[On the ‘hypercorrection effect’] The more confident a learner is of their wrong answer, the better the information sticks when they subsequently learn the right answer. Tolerating big mistakes can create the best learning opportunities. (Page 86)

 

Struggling to retrieve information primes the brain for subsequent learning, even when the retrieval itself is unsuccessful. The struggle is real, and really useful. (Page 88)

 

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[On distributed practice] Space between practice sessions creates the hardness that enhances learning.” (Page 88)

 

Repetition [is] less important than struggle. (Page 89)

 

For a given amount of material, learning is most efficient in the long run when it is really inefficient in the short run. If you are doing too well when you test yourself, the simple antidote is to wait longer before practicing the same material again, so that the test will be more difficult when you do. Frustration is not a sign you are not learning, but ease is. (Page 89)

 

… it is difficult to accept that the best learning road is slow, and that doing poorly now is essential for better performance later. It is so deeply counterintuitive that it fools the learners themselves, both about their own progress and their teacher’s skill. (Page 90)

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The feeling of learning, it turns out, is based on before-your-eyes progress, while deep learning is not. (Page 95)

 

Knowledge with enduring utility must be very flexible, composed of mental schemes that can be matched to new problems… When a knowledge structure is so flexible that it can be applied effectively even in new domains or extremely novel situations, it is called ”far transfer”. (Page 98)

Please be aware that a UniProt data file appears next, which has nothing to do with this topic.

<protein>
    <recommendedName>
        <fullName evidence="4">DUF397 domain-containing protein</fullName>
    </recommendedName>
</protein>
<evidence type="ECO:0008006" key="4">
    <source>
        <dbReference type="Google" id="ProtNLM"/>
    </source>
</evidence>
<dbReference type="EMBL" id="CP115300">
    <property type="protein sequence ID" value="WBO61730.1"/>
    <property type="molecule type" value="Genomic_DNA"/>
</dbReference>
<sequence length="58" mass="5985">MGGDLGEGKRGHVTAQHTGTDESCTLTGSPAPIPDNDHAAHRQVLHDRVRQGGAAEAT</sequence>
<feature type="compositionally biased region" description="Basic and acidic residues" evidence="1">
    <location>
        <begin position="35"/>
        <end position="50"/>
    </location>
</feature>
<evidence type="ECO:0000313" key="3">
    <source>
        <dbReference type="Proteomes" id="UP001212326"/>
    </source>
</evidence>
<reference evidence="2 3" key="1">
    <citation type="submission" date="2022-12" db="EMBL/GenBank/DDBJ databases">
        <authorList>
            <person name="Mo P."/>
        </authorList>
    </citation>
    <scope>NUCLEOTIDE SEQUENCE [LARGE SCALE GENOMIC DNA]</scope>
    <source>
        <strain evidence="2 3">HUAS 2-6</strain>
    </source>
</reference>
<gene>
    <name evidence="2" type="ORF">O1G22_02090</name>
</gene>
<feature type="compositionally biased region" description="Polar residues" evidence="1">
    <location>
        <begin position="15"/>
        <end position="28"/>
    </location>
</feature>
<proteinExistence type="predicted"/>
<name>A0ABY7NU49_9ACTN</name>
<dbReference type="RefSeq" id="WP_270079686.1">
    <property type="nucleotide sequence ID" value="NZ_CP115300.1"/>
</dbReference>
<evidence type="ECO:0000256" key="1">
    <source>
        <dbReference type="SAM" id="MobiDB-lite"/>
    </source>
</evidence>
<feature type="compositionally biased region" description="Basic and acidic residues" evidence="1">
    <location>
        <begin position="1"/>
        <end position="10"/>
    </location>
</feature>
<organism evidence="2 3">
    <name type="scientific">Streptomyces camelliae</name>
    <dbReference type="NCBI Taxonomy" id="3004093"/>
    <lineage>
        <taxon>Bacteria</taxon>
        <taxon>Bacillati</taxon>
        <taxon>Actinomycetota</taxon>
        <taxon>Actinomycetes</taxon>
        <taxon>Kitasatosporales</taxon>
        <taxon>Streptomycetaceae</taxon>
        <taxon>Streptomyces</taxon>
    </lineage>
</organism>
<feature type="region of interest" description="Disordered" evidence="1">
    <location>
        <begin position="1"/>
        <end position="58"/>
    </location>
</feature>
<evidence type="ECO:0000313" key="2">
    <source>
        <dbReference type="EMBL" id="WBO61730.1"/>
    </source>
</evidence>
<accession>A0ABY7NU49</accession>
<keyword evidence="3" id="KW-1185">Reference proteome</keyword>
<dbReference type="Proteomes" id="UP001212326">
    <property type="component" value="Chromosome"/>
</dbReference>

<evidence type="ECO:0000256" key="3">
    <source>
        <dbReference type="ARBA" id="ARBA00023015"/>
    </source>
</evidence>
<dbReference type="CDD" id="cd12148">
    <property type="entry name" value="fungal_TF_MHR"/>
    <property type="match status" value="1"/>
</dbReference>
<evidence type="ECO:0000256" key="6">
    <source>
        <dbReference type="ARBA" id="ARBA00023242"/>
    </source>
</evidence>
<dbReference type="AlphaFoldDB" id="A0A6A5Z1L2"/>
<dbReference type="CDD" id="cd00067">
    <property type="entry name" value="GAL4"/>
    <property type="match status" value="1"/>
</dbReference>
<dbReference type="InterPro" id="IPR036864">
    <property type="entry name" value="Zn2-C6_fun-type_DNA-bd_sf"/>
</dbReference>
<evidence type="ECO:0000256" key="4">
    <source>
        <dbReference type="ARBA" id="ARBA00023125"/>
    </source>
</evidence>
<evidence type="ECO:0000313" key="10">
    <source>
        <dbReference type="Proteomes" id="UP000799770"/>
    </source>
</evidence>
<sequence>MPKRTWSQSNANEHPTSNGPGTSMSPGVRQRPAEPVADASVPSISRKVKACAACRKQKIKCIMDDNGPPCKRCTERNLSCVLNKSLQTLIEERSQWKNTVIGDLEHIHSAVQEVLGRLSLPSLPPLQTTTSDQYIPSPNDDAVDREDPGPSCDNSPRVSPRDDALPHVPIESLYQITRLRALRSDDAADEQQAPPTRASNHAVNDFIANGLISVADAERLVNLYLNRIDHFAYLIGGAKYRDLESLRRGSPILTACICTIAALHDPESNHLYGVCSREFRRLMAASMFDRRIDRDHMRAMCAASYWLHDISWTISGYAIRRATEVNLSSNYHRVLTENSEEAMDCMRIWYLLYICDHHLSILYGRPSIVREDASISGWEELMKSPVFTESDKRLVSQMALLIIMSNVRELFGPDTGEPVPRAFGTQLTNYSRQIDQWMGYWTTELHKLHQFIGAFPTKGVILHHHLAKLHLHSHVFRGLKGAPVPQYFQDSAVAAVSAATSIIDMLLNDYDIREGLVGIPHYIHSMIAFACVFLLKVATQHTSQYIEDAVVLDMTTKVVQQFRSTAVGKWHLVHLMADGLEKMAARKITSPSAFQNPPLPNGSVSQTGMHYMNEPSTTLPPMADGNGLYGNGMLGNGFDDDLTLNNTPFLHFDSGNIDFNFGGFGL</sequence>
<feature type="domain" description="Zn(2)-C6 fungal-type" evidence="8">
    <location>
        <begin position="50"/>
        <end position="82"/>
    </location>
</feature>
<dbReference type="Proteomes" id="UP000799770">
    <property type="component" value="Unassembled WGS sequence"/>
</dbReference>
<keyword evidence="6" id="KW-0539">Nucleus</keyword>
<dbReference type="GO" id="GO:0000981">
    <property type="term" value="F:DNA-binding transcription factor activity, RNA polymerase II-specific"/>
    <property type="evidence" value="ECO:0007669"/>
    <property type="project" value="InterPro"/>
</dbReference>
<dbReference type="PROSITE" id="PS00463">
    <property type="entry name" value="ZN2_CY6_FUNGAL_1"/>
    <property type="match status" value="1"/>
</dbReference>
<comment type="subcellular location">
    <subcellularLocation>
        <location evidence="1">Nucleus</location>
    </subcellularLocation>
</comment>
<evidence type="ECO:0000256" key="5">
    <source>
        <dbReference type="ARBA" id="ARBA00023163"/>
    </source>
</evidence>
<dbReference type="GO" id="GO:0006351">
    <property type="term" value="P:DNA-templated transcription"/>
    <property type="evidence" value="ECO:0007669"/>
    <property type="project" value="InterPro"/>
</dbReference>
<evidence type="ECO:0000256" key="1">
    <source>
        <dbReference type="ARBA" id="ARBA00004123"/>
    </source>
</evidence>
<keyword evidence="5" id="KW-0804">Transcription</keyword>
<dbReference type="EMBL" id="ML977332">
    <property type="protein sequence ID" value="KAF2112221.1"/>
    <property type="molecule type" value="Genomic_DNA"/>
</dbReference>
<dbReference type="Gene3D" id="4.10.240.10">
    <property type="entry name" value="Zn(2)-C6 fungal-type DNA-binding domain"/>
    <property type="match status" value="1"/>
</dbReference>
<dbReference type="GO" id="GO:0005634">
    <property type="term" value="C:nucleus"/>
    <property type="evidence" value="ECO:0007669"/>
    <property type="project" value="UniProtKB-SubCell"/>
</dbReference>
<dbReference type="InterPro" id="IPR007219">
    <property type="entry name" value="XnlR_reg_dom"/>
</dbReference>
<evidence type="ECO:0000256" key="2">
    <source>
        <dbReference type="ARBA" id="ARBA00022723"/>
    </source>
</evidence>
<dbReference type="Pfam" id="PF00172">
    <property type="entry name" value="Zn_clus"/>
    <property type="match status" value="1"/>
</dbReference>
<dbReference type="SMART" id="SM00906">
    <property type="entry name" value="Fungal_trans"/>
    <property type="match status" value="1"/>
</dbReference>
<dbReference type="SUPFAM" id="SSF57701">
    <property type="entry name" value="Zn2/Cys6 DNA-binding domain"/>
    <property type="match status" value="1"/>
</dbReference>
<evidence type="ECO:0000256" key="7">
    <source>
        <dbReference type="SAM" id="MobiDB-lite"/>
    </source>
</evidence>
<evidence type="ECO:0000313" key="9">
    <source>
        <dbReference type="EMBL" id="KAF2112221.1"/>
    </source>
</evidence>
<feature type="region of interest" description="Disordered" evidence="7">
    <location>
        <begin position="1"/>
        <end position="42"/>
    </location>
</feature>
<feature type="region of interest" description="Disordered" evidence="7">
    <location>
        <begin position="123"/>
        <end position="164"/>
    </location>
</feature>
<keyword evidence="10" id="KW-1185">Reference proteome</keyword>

Exploration is not just a whimsical luxury of education; it is a central benefit. (Page 130)

 

[On grit and quitting – paraphrasing Seth Godin] Persevering through difficulty is a competitive advantage for any traveler of a long road, but… knowing when to quit is such a big strategic advantage that every single person, before undertaking an endeavor, should enumerate conditions under which they should quit. (Page 136)

 

Persistence for the sake of persistence can get in the way. (Page 143)

 

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In wicked domains that lack automatic feedback, experience alone does not improve performance. Effective habits of mind are more important, and they can be developed.” (Page 230)

 

There are no tools that cannot be dropped, reimagined, or repurposed in order to navigate an unfamiliar challenge. Even the most sacred tools. Even the tools so taken for granted they become invisible. (Page 250)

 

[Quoting Arturo Casadevall] “Do we really need to go through courses with very specialized knowledge that often provides huge amounts of stuff that is very detailed, very specialized, very arcane, and will be totally forgotten in a couple of weeks? Especially now, when information is on your phone. You have people walking around with all the knowledge of humanity on their phone, but they have no idea how to integrate it. We don’t train people in thinking or reasoning.” (Page 277)